Stem Cell & Hematologic Malignancies
- Occupation: Assistant Professor of Medicine, University of California San Diego
- Alternative career choice: Criminal Law Prosecutor
- What do rock stars and scienctists have in common: Creativity
- Musical Instrument I Play: None
- I tend to approach life: Optimistically
- Biggest misconceptions about me or my work: I'm not aware of any misconceptions; what you see is what you get.
- Worst part-time job ever: I had two--working at a gas station and working at a bank because I got equally dirty at both jobs.
- Longest med school study session: Group medical school study session on friend's boat.
- Best moment in medicine/research: Translating stem cell discoveries to the clinic and realizing that they have had a positive impact on people's lives.
About My Research
Disease Area: Hematologic Malignancies
Research Area: Stem Cell Research
Science Impact/Accomplishments or Goal: Dr. Jamieson's team at UC San Diego discovered the in vivo identity of candidate leukemic stem cells (LSC) involved in the progression of a well-known myeloproliferative neoplasm, chronic myeloid leukemia (CML) to blast crisis, and a mechanism that promotes activation of LSC self-renewal. A key self-renewal antagonist and central regulator of the Wnt self-renewal pathway, beta-catenin, is activated in a large proportion of patients with blast crisis CML as a result of hematopoietic stage specific missplicing of GSK3beta. This was the first demonstration of epigenetic deregulation of a self-renewal pathway regulator through missplicing. Because GSK3beta also regulates the Sonic hedgehog (Shh) pathway, Dr. Jamieson's team collaborated with Shh pathway experts Professors Reya and Beachy, and demonstrated together that aberrant Shh signaling promotes leukemia stem cell propagation in mouse models of CML and in imatinib resistant human CML progenitors. Consequently, her team has identified a potent and selective Shh antagonist that significantly inhibits human LSC engraftment providing the impetus for a Pfizer sponsored Phase l Shh inhibitor clinical trial for advanced phase CML and other refractory hematologic malignancies, which is now accruing patients at UC San Diego, as well as in Seattle and Bologna.
Research Description: Dr. Jamieson specializes in myeloproliferative disorders (MPDs) and leukemia. Myeloproliferative neoplasms are a family of uncommon but not rare degenerative disorders in which the body overproduces blood cells. Myeloproliferative neoplasms can cause many forms of blood clotting including heart attack, stroke, deep venous thrombosis, and pulmonary emboli and can develop into acute myelogenous leukemia. Although some effective treatments are available, they are laden with serious side effects. In addition, individuals can become resistant to the treatments. Dr. Jamieson studies the mutant stem cells and progenitor cells in myeloproliferative neoplasms. These cells can give rise to cancer stem cells. Cancer stem cells may lie low to evade chemotherapy and then activate again later, causing disease progression and resistance to treatment. Her goal is to find more selective, less toxic therapies. In the past two years, Dr. Jamieson's stem-cell research studies have taken a great leap: from identifying a promising treatment in the laboratory to opening and completing the first clinical trial to target cancer stem cells in humans. This trial is the result of teamwork that has brought together her discoveries in myeloproliferative neoplasms and a local pharmaceutical company's drug development track.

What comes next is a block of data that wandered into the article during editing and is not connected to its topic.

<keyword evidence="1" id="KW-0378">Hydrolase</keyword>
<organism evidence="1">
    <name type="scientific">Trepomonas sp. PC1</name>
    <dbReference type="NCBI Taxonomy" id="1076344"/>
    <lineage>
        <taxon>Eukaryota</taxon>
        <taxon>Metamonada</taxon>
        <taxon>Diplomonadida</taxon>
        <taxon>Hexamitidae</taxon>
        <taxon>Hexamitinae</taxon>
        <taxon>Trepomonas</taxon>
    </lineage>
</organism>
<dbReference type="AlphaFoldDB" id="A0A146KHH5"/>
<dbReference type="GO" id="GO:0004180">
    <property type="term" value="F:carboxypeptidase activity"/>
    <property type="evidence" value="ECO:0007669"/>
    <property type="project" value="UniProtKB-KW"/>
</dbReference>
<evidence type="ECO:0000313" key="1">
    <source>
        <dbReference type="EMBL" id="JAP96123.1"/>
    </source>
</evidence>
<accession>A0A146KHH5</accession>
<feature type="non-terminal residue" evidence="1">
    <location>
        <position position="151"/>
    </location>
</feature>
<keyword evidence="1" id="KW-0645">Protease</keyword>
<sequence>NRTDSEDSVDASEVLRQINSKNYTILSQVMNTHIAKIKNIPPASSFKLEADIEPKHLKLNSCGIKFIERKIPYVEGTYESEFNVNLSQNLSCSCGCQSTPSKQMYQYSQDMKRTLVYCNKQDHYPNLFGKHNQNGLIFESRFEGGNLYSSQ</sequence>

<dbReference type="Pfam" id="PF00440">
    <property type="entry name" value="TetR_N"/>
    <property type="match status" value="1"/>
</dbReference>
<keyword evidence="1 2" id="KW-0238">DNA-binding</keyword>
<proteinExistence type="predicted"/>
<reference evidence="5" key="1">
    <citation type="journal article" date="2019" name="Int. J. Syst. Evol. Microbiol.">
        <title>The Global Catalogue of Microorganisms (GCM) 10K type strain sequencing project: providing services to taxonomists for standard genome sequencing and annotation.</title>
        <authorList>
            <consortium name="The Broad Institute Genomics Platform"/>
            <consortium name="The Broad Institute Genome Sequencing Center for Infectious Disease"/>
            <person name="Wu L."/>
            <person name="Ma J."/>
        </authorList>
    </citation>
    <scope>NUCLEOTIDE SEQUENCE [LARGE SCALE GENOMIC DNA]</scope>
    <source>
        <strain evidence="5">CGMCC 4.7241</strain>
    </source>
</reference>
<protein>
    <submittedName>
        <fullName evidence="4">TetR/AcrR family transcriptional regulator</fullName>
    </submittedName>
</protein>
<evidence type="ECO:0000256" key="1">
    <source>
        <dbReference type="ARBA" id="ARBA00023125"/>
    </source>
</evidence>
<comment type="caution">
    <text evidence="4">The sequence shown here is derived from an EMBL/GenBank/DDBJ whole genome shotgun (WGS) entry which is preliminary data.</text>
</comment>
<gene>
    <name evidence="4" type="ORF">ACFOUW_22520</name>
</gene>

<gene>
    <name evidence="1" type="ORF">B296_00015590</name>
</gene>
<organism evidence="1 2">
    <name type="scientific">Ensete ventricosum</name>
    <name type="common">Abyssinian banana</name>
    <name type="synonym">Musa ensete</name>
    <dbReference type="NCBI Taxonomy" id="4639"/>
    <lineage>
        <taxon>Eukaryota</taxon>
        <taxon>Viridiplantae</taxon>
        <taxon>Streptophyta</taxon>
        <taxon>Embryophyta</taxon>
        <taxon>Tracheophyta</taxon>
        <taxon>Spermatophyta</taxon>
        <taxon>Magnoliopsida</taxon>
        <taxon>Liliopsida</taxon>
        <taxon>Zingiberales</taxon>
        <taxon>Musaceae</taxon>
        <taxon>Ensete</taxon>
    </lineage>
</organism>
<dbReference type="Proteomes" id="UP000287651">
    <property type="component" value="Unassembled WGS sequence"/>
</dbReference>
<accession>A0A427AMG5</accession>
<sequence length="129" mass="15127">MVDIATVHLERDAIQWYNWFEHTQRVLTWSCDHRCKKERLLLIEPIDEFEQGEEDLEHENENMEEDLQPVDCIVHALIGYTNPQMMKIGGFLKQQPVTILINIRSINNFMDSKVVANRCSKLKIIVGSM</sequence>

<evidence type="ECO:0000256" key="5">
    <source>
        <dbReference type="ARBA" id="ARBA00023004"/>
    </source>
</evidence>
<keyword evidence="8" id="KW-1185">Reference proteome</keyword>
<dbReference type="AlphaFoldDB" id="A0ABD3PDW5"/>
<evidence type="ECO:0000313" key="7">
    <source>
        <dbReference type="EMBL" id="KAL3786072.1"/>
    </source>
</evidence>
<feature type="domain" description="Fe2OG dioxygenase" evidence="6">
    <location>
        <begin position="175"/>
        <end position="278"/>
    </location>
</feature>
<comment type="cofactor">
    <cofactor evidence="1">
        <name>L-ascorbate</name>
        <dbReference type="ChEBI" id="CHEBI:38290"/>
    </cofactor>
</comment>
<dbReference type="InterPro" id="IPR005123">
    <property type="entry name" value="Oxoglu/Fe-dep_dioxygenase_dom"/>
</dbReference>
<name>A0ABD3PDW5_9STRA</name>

2003-2005 Instructor, Medicine, Hematology, Stanford University, Stanford, CA
2005-present Assistant Professor of Medicine, Hematology/Oncology, UCSD
2006-present Director, Stem Cell Research Program, Moores UCSD Cancer Center
2008-present Hematology Team Leader, Division of Hematology/Oncology, UCSD
2009-present Member, UCSD Division of Biomedical Sciences
2009-present Member, UCSD Cancer Biology Program
Most Recent Peer-reviewed Publications
1. Perrotti D, Jamieson C, Goldman J, Skorski T. Chronic myeloid leukemia: mechanisms of blastic transformation. J Clin Invest. 2010 Jul 1;120(7):2254-64.
2. Rice KN, Jamieson CH. Molecular pathways to CML stem cells. Int J Hematol. 2010 Jun;91(5):748-52. Epub 2010 Jun 10.
3. O’Brien CA, Kreso A, Jamieson CH. Cancer stem cells and self-renewal. Clin Cancer Res. 2010 Jun 15;16(12):3113-20. Epub 2010 Jun 8.
4. Jamieson C. Split ends in CML: divergent roles of Hes1. Blood. 2010 Apr 8;115(14):2726-7.
5. Goff D, Jamieson C. Cycling toward elimination of leukemic stem cells. Cell Stem Cell. 2010 Apr 2;6(4):296-7.
6. Gutierrez A, Sanda T, Ma W, Zhang J, Grebliunaite R, Dahlberg S, Neuberg D, Protopopov A, Winter SS, Larson RS, Borowitz MJ, Silverman LB, Chin L, Hunger SP, Jamieson C, Sallan SE, Look AT. Inactivation of LEF1 in T-cell acute lymphoblastic leukemia. Blood. 2010 Feb 1. [Epub ahead of print]
7. Goldman JM, Green AR, Holyoake T, Jamieson C, Mesa R, Mughal T, Pellicano F, Perrotti D, Skoda R, Vannucchi AM. Chronic myeloproliferative diseases with and without the Ph chromosome: some unresolved issues. Leukemia. 2009;23:1708-1715.
8. Jaiswal S, Jamieson CH, Pang WW, Park CY, Chao MP, Majeti R, Traver D, van Rooijen N, Weissman IL. CD47 is upregulated on circulating hematopoietic stem cells and leukemia cells to avoid phagocytosis. Cell. 2009;138:271-285. PMC2775564.
9. Abrahamsson A, Geron I, Gotlib J, Dao K-H, Barroga C, Durocher J, Creusot R, Giles F, Karimi M, Jones C, Zehnder J, Keating A, Negrin R, Weissman IL, Jamieson CHM. Glycogen Synthase Kinase 3beta Missplicing Contributes to Leukemia Stem Cell Generation. Proc Natl Acad Sci U S A. 2009;106:3925-3929.